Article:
Review: THE MOUSETRAP at Dutch Apple Dinner Theatre

Christie's most famous play now through February 17

By: Jan. 22, 2024
Review: THE MOUSETRAP at Dutch Apple Dinner Theatre

Dutch Apple Dinner Theatre brings Agatha Christie’s iconic mystery, The Mousetrap to its stage through February 17th.  The classic whodunnit has been performed in London for the past 70 years and holds the Guinness World Record for the longest running play in the world.

All that being said, it still holds up remarkably well.  Although it may be the great, great Grandmother of the Knives Out movies, The Mousetrap knows how to surprise, and just like those movies, blends humor and suspense effortlessly.

Kate Strenzel-Whitworth and James Arthel Reiley star as married couple. Mollie and Giles Ralston.  The Ralstons have just opened Monkswell Manor, a British guesthouse.  They seem to be in over their head as they greet their inaugural guests in the middle of a brutal snowstorm.

Guests include the stuffy Major Metcalf (Robert Tully), the ambiguous Miss Casewell (Theresa Walker Smith), the flamboyant Christopher Wren (Jordon Ross Weinhold), and the creepy Mr. Paravicini (Matt Michael).  Each actor employs a distinct and enjoyable characterization and effortlessly flip-flops between laughs and gasps from both the audience and one another.

Kelly Legarreta is also thrown in the mix as the cranky, old biddy, Mrs. Boyle. While Legaretta is a fine actress, the role would probably require less suspension of disbelief from a performer more akin to the character’s age.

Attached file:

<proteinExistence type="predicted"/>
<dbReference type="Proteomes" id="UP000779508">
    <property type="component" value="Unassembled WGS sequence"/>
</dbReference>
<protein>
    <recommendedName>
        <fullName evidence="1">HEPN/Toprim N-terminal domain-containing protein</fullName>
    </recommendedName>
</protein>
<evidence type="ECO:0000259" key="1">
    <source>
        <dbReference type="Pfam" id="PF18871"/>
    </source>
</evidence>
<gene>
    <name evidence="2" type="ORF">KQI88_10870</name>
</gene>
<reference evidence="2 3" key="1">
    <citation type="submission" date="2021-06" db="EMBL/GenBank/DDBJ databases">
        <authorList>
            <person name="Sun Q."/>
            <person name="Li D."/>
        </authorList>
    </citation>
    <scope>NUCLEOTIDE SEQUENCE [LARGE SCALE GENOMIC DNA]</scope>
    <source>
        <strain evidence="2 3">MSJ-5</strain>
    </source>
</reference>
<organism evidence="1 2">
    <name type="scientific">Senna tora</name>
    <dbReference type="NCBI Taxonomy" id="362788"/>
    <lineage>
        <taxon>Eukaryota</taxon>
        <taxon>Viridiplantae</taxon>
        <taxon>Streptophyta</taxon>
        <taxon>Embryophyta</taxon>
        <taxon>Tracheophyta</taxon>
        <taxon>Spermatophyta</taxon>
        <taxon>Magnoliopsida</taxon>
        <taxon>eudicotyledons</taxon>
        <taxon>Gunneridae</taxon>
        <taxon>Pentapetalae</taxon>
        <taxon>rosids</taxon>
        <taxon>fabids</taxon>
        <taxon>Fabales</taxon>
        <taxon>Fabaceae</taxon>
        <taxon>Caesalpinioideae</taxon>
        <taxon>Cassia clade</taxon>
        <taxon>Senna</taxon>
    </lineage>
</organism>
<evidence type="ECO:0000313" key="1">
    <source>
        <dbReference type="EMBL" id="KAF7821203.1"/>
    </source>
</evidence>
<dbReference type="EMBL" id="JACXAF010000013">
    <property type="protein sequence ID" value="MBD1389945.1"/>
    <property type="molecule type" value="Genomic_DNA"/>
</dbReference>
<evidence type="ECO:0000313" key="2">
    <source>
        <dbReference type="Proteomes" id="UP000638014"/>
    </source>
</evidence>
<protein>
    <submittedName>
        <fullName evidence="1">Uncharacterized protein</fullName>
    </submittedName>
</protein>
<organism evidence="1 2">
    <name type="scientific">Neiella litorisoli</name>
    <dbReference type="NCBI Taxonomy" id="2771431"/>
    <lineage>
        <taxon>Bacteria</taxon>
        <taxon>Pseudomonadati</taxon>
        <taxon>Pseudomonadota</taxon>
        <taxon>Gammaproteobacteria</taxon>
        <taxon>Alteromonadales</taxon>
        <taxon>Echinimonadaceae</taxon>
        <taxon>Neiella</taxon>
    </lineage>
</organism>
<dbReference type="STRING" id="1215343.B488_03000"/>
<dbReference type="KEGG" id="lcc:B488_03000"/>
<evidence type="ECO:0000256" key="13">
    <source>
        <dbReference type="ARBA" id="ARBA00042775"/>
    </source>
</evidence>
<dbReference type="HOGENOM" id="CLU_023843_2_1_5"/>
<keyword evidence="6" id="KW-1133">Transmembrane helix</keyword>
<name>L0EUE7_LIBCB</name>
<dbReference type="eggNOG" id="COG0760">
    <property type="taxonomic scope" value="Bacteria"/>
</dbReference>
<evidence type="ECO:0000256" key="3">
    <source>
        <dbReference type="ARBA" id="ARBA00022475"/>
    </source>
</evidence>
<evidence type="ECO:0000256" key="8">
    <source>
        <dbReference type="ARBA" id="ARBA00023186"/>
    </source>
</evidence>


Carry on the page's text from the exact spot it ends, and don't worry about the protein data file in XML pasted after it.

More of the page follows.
Eventually, Detective Sergeant Trotter (Craig Smith) makes his way to the snowbound resort where he warns the residence of a killer on the loose, interviews the residents, and finds out exactly what secrets are being kept (there are a lot!)  Smith shows effective range in his performance, his detective can be aggressive one moment and reserved the next, depending on the circumstances.

The set by Dominic Lau is elegant.  The digital monitors that doubled as the guesthouse windows were an excellent and believable choice to convey the frigidness and isolating atmosphere associated with the blizzard.

Direction, by Victor Legarreta was solid. The pace was brisk, especially the first act.

Agatha Christie has sold more books than anyone other than the Bible and Shakespeare. This story easily explains why.  Go see it, learn the secrets of The Mousetrap, and then, most importantly, keep them to yourself!